Many areas of the universe where stars form are also known to contain complex organic molecules. These molecules contain six or more atoms, with at least one of these being a carbon atom. A group of these complex organic molecules are known as prebiotics, the structures of which are closely linked to molecules essential for life, including amino acids and sugars.
One of these prebiotics is methyl isocyanate. These chemical structure of this particular prebiotic is particularly interesting due to its similarity to peptide bonds, which hold the amino acids in proteins together. These prebiotic molecules are recognized as a potential early building block of life and therefore their discovery in our universe is important as it may give scientists new information to help us understand the origin of life.
It was thought that methyl isocyanate has been detected by the European Space Agency’s Rosetta mission, on the comet known as 67P/Churyumov-Gerasimenko. Although the finding is contested by some scientists, if confirmed it would be significant, due to the fact that comets are believed to have existed in a relatively unchanged state since the formation of our solar system. It has also been detected in two dust clouds known to be forming stars, Orion KL and Sagittarius B2(N). These clouds contain high-mass protostars with an incredibly high temperature.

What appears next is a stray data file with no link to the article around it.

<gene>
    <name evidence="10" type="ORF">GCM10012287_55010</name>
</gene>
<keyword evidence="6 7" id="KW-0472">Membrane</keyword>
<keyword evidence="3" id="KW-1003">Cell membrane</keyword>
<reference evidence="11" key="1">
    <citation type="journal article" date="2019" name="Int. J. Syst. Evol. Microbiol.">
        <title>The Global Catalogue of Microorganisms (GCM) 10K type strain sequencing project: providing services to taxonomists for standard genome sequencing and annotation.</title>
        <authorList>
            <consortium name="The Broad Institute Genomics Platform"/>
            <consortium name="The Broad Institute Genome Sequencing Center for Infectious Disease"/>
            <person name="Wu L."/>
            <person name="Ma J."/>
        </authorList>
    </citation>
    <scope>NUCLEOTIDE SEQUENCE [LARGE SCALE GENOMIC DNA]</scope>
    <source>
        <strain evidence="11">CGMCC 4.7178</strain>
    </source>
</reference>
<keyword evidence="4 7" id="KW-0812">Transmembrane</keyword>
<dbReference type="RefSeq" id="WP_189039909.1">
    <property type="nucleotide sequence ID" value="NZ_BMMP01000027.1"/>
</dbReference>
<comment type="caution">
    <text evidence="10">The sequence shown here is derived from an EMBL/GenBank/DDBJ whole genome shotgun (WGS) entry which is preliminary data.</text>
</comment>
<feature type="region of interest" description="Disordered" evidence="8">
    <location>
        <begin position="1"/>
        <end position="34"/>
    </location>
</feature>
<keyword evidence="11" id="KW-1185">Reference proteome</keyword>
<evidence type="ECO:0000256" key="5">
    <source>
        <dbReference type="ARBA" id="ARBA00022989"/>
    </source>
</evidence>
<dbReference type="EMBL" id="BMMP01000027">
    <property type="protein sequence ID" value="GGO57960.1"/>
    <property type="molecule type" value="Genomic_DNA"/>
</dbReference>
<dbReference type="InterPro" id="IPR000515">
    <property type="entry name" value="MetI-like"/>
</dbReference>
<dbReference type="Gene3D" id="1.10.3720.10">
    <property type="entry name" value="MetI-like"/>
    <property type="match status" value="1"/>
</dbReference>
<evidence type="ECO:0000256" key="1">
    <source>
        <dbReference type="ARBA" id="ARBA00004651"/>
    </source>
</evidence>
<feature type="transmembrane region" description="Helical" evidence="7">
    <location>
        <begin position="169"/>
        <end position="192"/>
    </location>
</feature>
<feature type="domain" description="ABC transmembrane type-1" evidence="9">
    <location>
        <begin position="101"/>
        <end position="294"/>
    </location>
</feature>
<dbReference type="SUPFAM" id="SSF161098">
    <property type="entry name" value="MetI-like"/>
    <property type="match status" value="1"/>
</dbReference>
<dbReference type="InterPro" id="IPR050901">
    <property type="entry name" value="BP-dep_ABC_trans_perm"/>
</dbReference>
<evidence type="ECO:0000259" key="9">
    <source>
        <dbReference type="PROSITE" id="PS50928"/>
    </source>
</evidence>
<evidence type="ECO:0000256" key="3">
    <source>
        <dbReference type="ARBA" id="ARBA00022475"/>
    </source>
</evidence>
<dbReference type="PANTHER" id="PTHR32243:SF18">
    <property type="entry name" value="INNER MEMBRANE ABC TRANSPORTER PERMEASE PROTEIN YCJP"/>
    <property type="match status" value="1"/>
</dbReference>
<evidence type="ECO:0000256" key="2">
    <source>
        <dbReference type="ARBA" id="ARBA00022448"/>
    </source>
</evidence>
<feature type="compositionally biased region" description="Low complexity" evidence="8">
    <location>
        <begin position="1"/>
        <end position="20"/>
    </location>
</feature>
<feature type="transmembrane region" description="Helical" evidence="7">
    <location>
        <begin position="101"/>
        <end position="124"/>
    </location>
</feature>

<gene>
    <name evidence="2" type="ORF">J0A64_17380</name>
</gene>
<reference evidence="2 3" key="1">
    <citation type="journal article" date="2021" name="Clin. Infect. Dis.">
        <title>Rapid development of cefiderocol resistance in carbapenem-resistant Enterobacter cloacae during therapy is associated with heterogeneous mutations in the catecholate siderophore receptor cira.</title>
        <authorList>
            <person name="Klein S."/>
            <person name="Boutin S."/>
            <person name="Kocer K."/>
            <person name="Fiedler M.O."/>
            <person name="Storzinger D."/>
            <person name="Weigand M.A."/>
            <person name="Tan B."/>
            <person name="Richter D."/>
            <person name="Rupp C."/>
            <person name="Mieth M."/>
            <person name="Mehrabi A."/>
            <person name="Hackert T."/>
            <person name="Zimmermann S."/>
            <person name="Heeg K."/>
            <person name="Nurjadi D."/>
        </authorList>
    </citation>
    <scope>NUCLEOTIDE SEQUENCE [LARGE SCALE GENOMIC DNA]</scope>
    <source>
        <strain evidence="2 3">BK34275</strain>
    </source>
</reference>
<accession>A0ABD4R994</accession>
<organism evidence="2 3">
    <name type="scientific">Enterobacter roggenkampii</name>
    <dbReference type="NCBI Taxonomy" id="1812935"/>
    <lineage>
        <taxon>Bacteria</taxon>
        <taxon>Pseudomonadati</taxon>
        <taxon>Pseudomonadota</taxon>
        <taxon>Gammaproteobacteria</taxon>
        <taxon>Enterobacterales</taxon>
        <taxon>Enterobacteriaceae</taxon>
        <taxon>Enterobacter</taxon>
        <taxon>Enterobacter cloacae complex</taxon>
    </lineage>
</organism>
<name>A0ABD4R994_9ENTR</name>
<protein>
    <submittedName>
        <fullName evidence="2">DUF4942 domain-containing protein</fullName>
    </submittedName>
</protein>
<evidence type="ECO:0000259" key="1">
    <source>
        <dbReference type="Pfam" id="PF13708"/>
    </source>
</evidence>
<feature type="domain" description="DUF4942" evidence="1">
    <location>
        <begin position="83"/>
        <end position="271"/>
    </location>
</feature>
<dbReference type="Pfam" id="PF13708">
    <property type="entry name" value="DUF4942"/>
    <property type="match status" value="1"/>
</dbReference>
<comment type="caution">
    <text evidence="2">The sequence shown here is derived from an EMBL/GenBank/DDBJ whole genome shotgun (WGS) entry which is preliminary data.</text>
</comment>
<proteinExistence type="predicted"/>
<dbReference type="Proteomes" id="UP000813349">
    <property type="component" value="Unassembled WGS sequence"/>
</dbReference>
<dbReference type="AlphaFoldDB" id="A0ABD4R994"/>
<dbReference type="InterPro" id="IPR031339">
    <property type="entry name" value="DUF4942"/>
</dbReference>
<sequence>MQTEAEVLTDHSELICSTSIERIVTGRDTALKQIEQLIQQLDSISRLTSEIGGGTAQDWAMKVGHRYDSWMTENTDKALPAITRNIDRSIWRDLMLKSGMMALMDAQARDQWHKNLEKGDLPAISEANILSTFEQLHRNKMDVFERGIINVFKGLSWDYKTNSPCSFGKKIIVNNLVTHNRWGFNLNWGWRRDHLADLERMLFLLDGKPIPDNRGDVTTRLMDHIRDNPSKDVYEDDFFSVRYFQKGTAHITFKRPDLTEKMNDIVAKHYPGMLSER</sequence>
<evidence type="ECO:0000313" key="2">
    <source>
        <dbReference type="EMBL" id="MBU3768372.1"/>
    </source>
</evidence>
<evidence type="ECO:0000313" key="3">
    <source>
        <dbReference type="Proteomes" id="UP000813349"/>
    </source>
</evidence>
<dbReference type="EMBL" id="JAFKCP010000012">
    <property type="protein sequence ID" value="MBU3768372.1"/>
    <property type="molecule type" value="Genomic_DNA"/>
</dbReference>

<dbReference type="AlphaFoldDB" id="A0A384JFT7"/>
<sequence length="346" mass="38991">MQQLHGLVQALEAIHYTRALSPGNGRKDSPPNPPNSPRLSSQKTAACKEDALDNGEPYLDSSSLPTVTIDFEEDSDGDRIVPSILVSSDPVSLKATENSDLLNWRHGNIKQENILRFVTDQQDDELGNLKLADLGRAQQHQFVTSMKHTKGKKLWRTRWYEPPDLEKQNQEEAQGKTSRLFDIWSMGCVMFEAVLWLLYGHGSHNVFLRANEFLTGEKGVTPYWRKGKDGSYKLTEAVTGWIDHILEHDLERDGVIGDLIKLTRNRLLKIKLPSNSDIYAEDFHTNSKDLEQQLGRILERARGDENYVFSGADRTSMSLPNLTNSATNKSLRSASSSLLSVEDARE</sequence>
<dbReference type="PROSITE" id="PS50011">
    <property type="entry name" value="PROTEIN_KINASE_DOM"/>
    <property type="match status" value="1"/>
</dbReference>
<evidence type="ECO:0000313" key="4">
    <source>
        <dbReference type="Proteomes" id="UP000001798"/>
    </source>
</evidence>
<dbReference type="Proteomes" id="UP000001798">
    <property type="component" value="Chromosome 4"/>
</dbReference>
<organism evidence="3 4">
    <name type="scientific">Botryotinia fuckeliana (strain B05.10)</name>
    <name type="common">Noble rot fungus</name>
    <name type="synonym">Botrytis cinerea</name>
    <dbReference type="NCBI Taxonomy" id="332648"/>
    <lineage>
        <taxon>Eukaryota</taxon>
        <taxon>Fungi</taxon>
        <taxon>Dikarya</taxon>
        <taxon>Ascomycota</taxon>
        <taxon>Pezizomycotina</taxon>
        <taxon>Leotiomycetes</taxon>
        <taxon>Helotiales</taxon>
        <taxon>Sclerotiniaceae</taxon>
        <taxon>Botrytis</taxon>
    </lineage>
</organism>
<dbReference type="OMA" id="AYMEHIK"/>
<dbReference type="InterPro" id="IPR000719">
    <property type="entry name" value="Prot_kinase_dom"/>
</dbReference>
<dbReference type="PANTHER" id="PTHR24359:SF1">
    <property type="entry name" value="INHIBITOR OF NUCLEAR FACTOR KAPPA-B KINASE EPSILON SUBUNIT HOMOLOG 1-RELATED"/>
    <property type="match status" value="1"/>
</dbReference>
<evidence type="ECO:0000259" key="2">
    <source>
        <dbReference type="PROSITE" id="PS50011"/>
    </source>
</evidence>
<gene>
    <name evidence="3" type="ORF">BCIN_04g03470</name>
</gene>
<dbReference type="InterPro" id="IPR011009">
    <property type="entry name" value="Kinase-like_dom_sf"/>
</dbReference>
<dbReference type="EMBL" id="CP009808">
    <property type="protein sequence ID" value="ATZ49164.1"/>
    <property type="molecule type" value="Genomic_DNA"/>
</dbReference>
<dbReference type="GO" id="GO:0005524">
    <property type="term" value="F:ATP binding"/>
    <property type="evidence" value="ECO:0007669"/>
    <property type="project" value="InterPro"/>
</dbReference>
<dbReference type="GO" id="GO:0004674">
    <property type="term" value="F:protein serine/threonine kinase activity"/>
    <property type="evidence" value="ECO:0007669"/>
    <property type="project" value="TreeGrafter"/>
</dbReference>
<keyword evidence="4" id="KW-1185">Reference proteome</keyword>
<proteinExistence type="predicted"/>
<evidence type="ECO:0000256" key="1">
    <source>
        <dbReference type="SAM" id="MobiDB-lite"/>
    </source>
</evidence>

The question that two teams of international scientists wanted to answer was whether or not methyl isocyanate is also present in areas surrounding protostars with a lower mass, therefore resembling our own sun more similarly.
The detection of specific chemical compounds in specific stars is made possible through the study of the frequencies of light emitted by different molecules. The presence of different molecules, including methyl isocyanate will be observable as spikes or lines in the spectrum of light emitted by these stars.
Researchers found the presence of a molecule called methyl isocyanate (pictured) around newly formed stars around 400 light years away. The molecule is chemically similar in structure to a peptide bond, which hold amino acids together in proteins
One team, including Niels Ligertink from the Leiden Observatory in the Netherlands first focused on a cluster of young stars, called IRAS 16293-2422. Using data collected by ALMA in 2014 and 2015 they discovered 43 lines, or ‘unblended transitions’, indicating the presence of methyl isocyanate.
Another team led by Rafael Martín-Doménech based at the Center for Astrobiology in Madrid also found an additional eight lines, in a different range of frequencies. To collect this data, the teams used the Atacama Millimeter/submillimeter Array (ALMA), located in Chile.
Both papers, titled respectively ‘The ALMA-PILS survey: Detection of CH3NCO toward the low-mass protostar IRAS 16293-2422 and laboratory constraints on its formation’ and ‘Detection of methyl isocyanate (CH3NCO) in a solar-type protostar’ have just been published in the journal Monthly Notices of the Royal Astronomical Society.
Both teams of scientists are committed to discover which other complex organic molecules may be in these gas clouds in order to further our knowledge about the formation of life. The goal is to discover glycine, a simple amino acid which as Martín-Doménech says is just “one step from proteins.”
Top image: Researchers used the Alma telescope in Chile to detect a chemical necessary to the development of organic lifeforms (artist's impression). The findings suggest that the building blocks to life are far more widespread than previously thought